What you need to know about the Uber vs. taxi battle
Does Edmonton have enough taxis? The answer depends on who you talk to.
Drivers say there are enough cars and blame dispatchers for doing a poor job connecting them with customers.
But customers complain about lengthy waits on Friday and Saturday nights, and during winter cold snaps.
The debate has gone on for years with no resolution.
Smartphone drive-share company Uber is now calling the old model into question.
The service launched in Edmonton late last month, to the ire of local taxi drivers.
The city isn’t happy, either. Officials say these cars are illegal under the Vehicle for Hire bylaw. Although they vowed a crackdown, the level of enforcement hasn’t changed.
Meanwhile, the San Francisco-based company says Edmontonians have welcomed the service.
The issue is coming up at this afternoon’s executive committee meeting at city hall. Here’s what you need to know.
1. How many cabs does Edmonton have on the road?
Edmonton caps the number of taxi permits or plates at 1,319. The number has increased twice in the last seven years.
In 2007, the city issued 35 plates for accessible taxis, which were snapped up by three brokers.
A plate owner can rent the cab to drivers, who each hold individual licences from the City of Edmonton.
“Some vehicles are split-shifted," says Garry Dziwenka, director of licensing with the city of Edmonton. "Somebody rents it for the morning and somebody rents it for the afternoon.”
Until the city increases the numbers, the only way a driver can get a plate is to buy one from an existing owner for tens of thousands of dollars.
2. Does Edmonton have enough cabs?
Recent increases have bumped Edmonton’s ratio to 1.5 per 1,000. The city is looking at increasing the number of plates by 177. That would increase the ratio to 1.7 per 1,000, as recommended by a consultant’s report prepared for the city in 2007.
Meanwhile, Calgary is grappling with the same issues. The city had a ratio of 1.37 cabs per 1,000 before releasing 126 plates last fall. If the city approves another 257 plates, the ratio will increase to 1.6 per 1,000.
3. What is the city proposing?
Council’s executive committee will consider 10 options today. A few try to address taxi shortages on weekends and during the winter but none directly address or acknowledge Uber.
The options include:
- Releasing a capped number of night plates, which allow drivers to only work Friday and Saturday nights, as well as during specified hours at night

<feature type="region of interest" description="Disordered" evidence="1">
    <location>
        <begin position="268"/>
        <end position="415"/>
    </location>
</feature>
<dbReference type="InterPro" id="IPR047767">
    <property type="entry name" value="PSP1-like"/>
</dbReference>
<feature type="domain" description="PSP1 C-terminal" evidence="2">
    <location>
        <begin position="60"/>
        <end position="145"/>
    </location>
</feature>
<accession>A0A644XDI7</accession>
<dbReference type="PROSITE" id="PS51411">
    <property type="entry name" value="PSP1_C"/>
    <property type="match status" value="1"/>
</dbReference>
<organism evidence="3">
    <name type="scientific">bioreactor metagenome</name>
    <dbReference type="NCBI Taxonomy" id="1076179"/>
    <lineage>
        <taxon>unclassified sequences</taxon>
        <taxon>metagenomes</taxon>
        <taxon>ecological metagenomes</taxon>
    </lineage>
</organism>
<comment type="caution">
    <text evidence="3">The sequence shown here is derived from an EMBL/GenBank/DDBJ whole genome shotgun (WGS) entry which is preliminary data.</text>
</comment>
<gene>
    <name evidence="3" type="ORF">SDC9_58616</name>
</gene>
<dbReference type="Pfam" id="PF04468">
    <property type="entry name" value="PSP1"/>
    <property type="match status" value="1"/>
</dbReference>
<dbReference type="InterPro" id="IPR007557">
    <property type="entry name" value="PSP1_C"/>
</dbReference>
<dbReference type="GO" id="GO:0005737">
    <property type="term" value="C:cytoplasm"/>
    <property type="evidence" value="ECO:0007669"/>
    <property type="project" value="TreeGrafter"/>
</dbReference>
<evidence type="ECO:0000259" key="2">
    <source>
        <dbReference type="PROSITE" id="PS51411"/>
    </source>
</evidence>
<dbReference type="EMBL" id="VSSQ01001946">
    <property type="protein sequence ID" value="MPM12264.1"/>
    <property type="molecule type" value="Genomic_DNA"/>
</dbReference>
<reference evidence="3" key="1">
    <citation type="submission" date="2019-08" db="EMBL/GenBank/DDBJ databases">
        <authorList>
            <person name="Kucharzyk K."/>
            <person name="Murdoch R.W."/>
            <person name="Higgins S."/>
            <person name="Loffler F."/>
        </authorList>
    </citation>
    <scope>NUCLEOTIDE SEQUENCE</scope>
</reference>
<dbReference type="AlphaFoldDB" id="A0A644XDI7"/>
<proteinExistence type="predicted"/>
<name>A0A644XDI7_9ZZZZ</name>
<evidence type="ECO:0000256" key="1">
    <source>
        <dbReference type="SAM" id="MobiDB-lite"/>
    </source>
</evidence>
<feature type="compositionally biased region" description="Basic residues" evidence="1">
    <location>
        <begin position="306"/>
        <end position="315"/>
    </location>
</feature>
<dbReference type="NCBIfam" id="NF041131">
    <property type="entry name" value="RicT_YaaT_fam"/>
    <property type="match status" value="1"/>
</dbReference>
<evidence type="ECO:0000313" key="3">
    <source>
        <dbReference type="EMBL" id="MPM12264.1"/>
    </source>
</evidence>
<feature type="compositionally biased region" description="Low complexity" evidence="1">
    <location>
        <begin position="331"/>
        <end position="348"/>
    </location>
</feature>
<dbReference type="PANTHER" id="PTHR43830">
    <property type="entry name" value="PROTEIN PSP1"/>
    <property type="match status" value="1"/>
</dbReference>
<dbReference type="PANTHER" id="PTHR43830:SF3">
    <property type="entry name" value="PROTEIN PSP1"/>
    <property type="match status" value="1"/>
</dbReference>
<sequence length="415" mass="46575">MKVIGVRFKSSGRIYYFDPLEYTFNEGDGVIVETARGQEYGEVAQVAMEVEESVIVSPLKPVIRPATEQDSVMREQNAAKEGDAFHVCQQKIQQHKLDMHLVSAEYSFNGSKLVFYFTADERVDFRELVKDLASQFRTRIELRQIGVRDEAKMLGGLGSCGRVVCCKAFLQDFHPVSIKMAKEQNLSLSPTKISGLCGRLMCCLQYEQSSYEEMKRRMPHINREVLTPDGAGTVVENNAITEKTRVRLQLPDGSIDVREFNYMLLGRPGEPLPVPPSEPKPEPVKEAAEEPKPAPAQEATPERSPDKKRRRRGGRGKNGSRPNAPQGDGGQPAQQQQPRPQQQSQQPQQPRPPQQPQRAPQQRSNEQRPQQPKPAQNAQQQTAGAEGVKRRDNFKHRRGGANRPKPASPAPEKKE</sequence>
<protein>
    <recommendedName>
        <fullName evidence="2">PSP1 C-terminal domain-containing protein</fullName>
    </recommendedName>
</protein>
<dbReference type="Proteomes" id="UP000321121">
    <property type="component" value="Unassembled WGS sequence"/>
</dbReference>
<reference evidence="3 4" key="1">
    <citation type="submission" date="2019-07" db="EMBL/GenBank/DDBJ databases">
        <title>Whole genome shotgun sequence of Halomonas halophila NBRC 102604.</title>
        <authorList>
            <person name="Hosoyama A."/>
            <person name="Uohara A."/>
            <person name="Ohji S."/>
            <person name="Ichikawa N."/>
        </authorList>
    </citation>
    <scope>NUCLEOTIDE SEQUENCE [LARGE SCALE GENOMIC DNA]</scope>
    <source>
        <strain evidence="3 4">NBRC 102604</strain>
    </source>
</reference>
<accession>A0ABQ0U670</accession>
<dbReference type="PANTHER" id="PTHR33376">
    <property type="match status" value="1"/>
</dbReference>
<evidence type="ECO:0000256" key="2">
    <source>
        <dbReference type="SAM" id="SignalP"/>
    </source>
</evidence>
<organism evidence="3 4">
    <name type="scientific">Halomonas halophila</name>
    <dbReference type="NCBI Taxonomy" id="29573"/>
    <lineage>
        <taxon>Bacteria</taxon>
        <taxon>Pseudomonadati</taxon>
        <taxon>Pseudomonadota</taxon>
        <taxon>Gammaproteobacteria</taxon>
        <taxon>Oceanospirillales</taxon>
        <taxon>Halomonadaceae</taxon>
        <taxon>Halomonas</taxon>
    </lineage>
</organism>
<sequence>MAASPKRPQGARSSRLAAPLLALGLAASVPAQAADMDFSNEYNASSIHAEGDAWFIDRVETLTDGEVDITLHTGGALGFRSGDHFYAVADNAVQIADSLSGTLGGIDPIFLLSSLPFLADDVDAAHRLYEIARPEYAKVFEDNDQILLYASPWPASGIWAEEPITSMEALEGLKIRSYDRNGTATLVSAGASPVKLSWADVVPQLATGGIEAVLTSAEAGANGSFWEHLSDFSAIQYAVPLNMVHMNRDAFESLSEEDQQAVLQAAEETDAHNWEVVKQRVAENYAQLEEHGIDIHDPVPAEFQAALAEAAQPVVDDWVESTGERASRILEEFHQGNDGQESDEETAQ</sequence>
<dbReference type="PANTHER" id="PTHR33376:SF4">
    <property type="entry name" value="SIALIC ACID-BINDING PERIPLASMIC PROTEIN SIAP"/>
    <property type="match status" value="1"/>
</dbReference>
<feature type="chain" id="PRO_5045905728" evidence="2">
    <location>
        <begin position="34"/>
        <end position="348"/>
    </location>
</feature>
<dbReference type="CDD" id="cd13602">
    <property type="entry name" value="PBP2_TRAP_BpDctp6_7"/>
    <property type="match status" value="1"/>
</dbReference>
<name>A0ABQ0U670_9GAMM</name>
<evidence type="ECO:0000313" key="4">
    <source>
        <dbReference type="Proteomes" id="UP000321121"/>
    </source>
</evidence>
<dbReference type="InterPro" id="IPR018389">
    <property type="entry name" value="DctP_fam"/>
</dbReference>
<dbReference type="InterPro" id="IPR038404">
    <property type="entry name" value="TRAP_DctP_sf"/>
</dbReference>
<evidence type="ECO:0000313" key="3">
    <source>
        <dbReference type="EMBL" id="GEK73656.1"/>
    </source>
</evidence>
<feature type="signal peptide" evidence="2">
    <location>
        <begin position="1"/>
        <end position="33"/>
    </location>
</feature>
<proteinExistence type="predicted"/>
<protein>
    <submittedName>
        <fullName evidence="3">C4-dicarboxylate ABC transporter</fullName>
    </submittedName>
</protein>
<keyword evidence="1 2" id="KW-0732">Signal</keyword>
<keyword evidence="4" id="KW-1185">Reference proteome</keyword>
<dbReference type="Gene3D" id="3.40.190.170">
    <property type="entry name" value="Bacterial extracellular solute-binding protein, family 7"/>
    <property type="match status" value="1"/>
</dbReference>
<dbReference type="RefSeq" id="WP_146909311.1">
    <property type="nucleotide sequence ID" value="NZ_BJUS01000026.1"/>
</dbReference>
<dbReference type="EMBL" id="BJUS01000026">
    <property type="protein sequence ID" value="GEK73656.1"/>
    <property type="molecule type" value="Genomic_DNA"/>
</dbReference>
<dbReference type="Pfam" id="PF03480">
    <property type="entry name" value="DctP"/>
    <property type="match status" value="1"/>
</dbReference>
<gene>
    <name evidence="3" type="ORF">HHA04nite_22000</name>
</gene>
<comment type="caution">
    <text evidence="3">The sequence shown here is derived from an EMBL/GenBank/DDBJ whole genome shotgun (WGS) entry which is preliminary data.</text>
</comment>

- Releasing an unlimited number of night plates
- Releasing plates that allow drivers to operate only during winter months
- No longer limiting the number of plates, and giving them to whoever wants them, as long as drivers hold taxi licences and follow all city regulations
Balraj Manhas from the United Cabbies Association dislikes all these options.
Night and seasonal plates don’t work, Manhas argues, because they limit the hours drivers can work, meaning they can’t make enough to support themselves and afford the costs of running a taxi.
As for the glut of demand at last call, Manhas believes bars should stagger their closing hours.
He is also calling on the city to develop a taxi app, essentially to beat Uber at its own game.
4. Why is Uber an issue?
Uber considers itself a technology company that connects users with people willing to give them a ride. Customers can summon drivers with a tap of their smartphone and the ride is billed to their credit card.
However, the drivers don’t hold taxi licences from the city of Edmonton, which makes the cabs illegal
In order to get a licence, drivers must present a clean driver’s abstract, pass a police background check and have completed a defensive driving course in the last five years. They also need to have class 1, 2, or 4 licences.
The cars also have to undergo annual inspections and have appropriate insurance.
Dziwenka says Uber drivers use their own cars, have class 5 licences and likely don’t have the proper insurance required to carry passengers for hire.
Drivers caught operating illegally face $1,000 fines under the vehicle for hire bylaw, and $436 fines under the business licence bylaw.
Uber says the service is safe and the transparency of the app helps users.
“When you use the application you know who your driver is going to be,” said Uber spokesman Xavier Van Chau. “You see their name, you see their photo, you see their licence plate number, there’s a traceable record of the ride that was taken.”
Van Chau says Uber would love to be regulated in Edmonton but suggests the regulations have to move beyond the traditional taxi model.
Recently, the State of Illinois passed legislation to allow Uber and other ride-share programs to operate legally.
Van Chau says a representative of Uber will attend today's executive committee meeting.